I’m with Richao: the academic system that empowers deathworkers like Allen cannot collapse fast enough. What do I mean by “deathworkers”? I take the term from Philip Rieff’s final book, My Life Among The Deathworks. The term is explained in this excerpt from Elisabeth Lasch-Quinn’s review of it in The New Republic, which, alas, is no longer available online:

For Rieff, a deathwork is ‘an all-out assault upon something vital to the established culture.’ Much of today’s cultural expression, in his view, consists of deathworks aimed at destroying not just an older traditional culture, but also the foundation of culture itself. Rieff’s complaints are very large. He believes that, in America, transgression has now replaced creation as a cultural ideal; that creativity in our time has more to do with the urge to destroy.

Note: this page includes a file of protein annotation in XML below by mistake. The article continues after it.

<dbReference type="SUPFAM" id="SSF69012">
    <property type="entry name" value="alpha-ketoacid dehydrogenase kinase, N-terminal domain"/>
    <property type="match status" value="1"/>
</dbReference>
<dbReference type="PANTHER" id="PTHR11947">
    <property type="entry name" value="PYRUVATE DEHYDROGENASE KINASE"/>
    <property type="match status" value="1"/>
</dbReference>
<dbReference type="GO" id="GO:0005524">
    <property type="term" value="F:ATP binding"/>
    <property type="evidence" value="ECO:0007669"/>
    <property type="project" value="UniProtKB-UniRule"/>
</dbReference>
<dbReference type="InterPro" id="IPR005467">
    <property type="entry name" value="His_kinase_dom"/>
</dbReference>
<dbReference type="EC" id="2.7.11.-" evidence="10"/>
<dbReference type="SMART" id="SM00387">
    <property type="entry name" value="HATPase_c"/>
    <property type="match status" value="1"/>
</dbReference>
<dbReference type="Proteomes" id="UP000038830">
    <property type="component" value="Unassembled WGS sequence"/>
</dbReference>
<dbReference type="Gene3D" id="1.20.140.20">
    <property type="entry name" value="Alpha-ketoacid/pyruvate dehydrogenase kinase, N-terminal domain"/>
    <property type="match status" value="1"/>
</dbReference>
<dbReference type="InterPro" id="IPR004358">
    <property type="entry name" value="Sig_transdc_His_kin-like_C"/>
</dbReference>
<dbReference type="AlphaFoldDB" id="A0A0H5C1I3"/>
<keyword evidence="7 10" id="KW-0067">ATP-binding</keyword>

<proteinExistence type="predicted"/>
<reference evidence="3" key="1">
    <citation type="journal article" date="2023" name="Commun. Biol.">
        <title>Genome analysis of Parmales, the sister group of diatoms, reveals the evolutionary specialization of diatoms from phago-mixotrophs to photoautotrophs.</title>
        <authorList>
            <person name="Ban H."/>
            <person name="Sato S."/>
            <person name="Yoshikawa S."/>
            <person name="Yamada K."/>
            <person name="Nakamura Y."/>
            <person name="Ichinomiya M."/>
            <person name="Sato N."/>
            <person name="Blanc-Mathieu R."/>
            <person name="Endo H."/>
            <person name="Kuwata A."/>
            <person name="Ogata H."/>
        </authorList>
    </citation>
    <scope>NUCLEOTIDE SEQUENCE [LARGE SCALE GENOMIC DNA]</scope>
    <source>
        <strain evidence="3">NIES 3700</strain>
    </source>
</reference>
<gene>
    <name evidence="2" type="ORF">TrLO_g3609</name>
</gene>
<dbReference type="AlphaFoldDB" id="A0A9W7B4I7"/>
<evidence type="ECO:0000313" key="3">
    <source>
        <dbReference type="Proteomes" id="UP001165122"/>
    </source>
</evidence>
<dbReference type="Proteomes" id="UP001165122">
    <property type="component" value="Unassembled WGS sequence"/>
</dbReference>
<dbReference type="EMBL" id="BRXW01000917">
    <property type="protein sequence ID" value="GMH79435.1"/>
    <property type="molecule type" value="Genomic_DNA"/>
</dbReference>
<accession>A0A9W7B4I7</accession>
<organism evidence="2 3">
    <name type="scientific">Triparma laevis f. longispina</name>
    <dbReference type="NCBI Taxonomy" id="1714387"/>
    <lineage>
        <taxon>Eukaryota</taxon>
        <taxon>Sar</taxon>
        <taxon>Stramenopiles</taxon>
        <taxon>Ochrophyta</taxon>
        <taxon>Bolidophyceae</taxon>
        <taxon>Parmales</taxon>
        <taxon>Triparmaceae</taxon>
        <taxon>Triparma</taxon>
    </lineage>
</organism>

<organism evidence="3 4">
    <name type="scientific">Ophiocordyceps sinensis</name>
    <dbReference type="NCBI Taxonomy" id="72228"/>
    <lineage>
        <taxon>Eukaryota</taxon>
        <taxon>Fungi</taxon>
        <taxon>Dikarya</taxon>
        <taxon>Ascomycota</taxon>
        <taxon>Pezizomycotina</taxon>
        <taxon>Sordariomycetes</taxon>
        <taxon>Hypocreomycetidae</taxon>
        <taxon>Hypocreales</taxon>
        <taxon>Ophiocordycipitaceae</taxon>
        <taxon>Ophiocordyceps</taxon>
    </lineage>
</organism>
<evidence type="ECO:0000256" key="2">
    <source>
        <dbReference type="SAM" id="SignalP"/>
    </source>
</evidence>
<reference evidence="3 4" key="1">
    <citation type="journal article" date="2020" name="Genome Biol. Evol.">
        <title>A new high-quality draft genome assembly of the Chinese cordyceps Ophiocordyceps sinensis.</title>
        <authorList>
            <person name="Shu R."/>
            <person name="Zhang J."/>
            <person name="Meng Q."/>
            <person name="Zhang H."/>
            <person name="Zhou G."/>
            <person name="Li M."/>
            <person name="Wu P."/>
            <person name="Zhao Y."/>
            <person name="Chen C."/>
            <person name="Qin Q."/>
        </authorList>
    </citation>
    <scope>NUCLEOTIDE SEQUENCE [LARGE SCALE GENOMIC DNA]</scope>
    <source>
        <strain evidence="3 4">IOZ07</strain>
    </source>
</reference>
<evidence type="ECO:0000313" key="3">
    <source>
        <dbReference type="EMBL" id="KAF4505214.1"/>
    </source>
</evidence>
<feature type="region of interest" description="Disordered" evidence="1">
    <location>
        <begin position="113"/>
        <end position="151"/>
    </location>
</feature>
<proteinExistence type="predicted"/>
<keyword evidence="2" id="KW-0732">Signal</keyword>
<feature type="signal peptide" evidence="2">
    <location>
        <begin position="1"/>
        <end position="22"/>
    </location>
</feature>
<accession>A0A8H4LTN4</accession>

I know that there are universities in this country where teachers are not ideologized, and where they actually love what they study. I visited some this fall. It is now necessary for we who will one day be sending our children to college to work hard to find the schools where they can find light and intellectual life among the faculty, and not darkness and endless ideological consternation. Humanities teachers like Lucy Allen, the beneficiaries of 2,500 years of Western thought, have sold their birthright for a pot of message.

UPDATE: I was thinking just now that even though I find Richard Dawkins a sneering bigot and ignoramus about religion, I respect him as an eminent scientist, and would not at all object to him being featured in an advertisement for my university.

Anyway, Lucy Allen responds graciously:

Richao, I saw your comment come up in my blog statistics, because you linked to it. I noticed you say: